20th Century in Literature - World War II

World War II

Further information: 1940s literature


  • Darkness at Noon by Arthur Koestler (Hungary, England)
  • The Master and Margarita by Mikhail Bulgakov - published in English 1966
  • For Whom the Bell Tolls by Ernest Hemingway
  • The Power and the Glory by Graham Greene
  • Native Son by Richard Wright (USA, France)
  • The Heart Is a Lonely Hunter by Carson McCullers (USA)
  • Portrait of the Artist as a Young Dog by Dylan Thomas
  • Owen Glendower by John Cowper Powys
  • You Can't Go Home Again by Thomas Wolfe
  • The Quiet Don by Mikhail Sholokhov (Russia) - two volumes, first published in 1934

Genre fiction

  • Journey into Fear by Eric Ambler (England)
  • Farewell My Lovely by Raymond Chandler


  • The Iceman Cometh by Eugene O'Neill


  • To the Finland Station by Edmund Wilson


  • Hangover Square by Patrick Hamilton
  • Reflections in a Golden Eye by Carson McCullers
  • The Third Policeman by Flan O'Brien

Genre fiction

  • Mildred Pierce by James M. Cain



  • The Stranger by Albert Camus (Algeria, France)
  • Our Lady of the Flowers by Jean Genet (France)
  • Flight to Arras by Antoine de Saint-Exupéry


  • The Flies by Jean-Paul Sartre


  • Arrival and Departure by Arthur Koestler
  • The Ministry of Fear by Graham Greene
  • The Man Without Qualities by Robert Musil (Austria) - trilogy, first volume published 1930

Genre fiction

  • Double Indemnity by James M. Cain
  • The Little Prince by Antoine de Saint-Exupéry (France)


  • Selected Poems by Keith Douglas (England)


  • Being and Nothingness by Jean-Paul Sartre
  • The Myth of Sisyphus by Albert Camus


  • The Horse's Mouth by Joyce Cary
  • Ficciones by Jorge Luis Borges (Argentina) - short stories
  • The Razor's Edge by Somerset Maugham
  • Time Must Have a Stop by Aldous Huxley


  • The Glass Menagerie by Tennessee Williams (USA)


  • Animal Farm by George Orwell
  • Watt by Samuel Beckett - published in 1953
  • Brideshead Revisited by Evelyn Waugh
  • Black Boy by Richard Wright
  • Lark Rise to Candleford by Flora Thompson (England) - trilogy, first volume in 1939

Genre fiction

  • If He Hollers Let Him Go by Chester Himes (USA, France)
  • The Space Trilogy by C. S. Lewis (N Ireland) - first volume published in 1938


  • Cry, the Beloved Country by Alan Paton (South Africa)
  • The Miracle of the Rose by Jean Genet
  • Froth on the Daydream by Boris Vian (France)
  • The Member of the Wedding by Carson McCullers


  • Deaths and Entrances by Dylan Thomas


  • The Winslow Boy by Terence Rattigan (England)


  • Alamein to Zem Zem by Keith Douglas
  • Memoirs of Hecate County by Edmund Wilson


  • The Plague by Albert Camus
  • Under the Volcano by Malcolm Lowry (England, Canada)
  • Bend Sinister by Vladimir Nabokov
  • The Victim by Saul Bellow (Canada, USA)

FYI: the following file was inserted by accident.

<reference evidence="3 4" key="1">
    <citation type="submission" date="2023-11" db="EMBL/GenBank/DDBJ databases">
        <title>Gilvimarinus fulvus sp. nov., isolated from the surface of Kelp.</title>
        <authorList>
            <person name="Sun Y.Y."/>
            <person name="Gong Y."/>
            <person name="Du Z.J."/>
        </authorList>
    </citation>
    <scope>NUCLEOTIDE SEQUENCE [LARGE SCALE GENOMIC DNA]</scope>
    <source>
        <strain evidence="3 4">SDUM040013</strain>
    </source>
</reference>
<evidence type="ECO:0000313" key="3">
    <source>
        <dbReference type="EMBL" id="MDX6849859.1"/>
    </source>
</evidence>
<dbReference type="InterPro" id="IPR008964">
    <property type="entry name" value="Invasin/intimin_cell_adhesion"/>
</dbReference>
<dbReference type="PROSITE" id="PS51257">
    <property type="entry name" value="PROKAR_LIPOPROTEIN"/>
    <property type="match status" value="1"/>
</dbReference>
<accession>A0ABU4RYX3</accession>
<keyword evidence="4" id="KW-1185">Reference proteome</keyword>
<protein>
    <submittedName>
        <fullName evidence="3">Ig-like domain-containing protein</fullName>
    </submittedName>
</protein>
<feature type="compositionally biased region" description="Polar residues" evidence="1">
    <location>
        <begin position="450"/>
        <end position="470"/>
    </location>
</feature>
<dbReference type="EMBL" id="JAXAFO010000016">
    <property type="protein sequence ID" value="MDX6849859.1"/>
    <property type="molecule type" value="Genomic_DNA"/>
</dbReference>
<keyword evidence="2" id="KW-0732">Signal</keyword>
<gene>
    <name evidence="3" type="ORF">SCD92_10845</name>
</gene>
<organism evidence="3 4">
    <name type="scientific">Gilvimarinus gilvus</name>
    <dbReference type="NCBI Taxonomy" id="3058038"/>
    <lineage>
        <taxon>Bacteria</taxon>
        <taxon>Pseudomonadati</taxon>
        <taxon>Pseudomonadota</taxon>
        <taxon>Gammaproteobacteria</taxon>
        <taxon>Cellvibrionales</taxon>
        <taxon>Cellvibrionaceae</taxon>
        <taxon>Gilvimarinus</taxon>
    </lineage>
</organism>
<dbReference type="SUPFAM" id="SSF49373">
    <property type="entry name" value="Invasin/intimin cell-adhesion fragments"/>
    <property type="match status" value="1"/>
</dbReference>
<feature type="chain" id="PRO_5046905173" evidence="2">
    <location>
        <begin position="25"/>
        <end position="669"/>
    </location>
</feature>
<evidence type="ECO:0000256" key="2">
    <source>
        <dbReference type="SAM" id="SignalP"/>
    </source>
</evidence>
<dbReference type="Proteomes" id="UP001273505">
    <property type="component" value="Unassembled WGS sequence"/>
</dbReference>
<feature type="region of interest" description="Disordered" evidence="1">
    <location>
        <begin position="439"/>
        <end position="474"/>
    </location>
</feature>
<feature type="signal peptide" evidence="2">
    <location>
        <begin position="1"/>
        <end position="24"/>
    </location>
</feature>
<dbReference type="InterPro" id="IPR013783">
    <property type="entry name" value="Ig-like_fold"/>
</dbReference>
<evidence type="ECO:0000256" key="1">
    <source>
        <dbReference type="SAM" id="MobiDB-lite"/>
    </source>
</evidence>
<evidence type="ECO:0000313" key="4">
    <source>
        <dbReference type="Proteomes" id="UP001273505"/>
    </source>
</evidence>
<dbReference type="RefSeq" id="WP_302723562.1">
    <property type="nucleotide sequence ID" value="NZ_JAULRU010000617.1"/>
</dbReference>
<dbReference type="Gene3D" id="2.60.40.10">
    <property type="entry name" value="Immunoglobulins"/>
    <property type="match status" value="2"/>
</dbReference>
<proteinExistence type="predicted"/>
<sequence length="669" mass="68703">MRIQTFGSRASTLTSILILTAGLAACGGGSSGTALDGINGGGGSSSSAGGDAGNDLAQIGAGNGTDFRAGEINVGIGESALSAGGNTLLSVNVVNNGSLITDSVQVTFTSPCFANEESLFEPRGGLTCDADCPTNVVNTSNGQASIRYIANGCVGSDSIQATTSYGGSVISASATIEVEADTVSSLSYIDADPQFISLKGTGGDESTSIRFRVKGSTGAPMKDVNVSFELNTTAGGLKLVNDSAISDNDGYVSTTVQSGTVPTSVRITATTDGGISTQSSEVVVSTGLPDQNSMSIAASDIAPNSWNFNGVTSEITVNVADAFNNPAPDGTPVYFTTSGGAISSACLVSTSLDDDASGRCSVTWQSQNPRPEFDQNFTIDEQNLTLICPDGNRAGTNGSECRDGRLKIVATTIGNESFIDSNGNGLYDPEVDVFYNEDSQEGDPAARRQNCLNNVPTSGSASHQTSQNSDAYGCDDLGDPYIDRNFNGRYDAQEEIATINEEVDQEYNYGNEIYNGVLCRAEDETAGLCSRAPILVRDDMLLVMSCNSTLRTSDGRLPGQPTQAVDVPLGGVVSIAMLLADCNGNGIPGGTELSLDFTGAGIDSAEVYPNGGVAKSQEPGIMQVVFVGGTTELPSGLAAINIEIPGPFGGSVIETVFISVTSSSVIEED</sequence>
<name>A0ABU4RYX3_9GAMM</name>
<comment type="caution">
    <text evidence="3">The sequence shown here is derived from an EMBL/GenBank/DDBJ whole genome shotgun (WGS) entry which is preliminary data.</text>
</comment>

• The Conformist by Alberto Moravia (Italy)
  • The Middle of the Journey by Lionel Trilling (USA)
  • Slaves of Solitude by Patrick Hamilton
  • Of Love and Hunger by Julian MacLaren-Ross (England)
  • Funeral Rites by Jean Genet
  • Snow Country by Yasunari Kawabata


  • A Streetcar Named Desire by Tennessee Williams


  • Diary of a Young Girl by Anne Frank (Netherlands)


  • The Naked and the Dead by Norman Mailer (USA)
  • Confessions of a Mask by 'Yukio Mishima' (Japan)
  • The Heart of the Matter by Graham Greene
  • The City and the Pillar by Gore Vidal (USA)
  • Ape and Essence by Aldous Huxley
  • Querelle of Brest by Jean Genet

Genre fiction

  • No Orchids for Miss Blandish by James Hadley Chase (England)


  • The Browning Version by Terence Rattigan


  • The Second Sex by Simone de Beauvoir (France — early feminist study


  • Nineteen Eighty-Four by George Orwell
  • Roads to Freedom by Jean-Paul Sartre - trilogy, first volume published 1945
  • The Thief's Journal by Jean Genet
  • The Man with the Golden Arm by Nelson Algren (USA)
  • The Train Was on Time by Heinrich Böll (Germany)
  • The Aleph by Jorge Luis Borges
  • The Kingdom of this World by Alejo Carpentier (Mexico)
  • The Heat of the Day by Elizabeth Bowen

Genre fiction

  • The Trouble with Harry by Jack Trevor Story (England)
  • The Mating Season by PG Wodehouse


  • Death of a Salesman by Arthur Miller (USA)

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Famous quotes containing the words world war, world and/or war:

    During the first World War women in the United States had a chance to try their capacities in wider fields of executive leadership in industry. Must we always wait for war to give us opportunity? And must the pendulum always swing back in the busy world of work and workers during times of peace?
    Mary Barnett Gilson (1877–?)

    Nothing else in the world smells like that.... I love the smell of napalm in the morning.... It smells like victory.
    Francis Ford Coppola (b. 1939)

    We are at war with the most dangerous enemy that has ever faced mankind in his long climb from the swamp to the stars, and it has been said if we lose that war, and in so doing lose this way of freedom of ours, history will record with the greatest astonishment that those who had the most to lose did the least to prevent its happening.
    Ronald Reagan (b. 1911)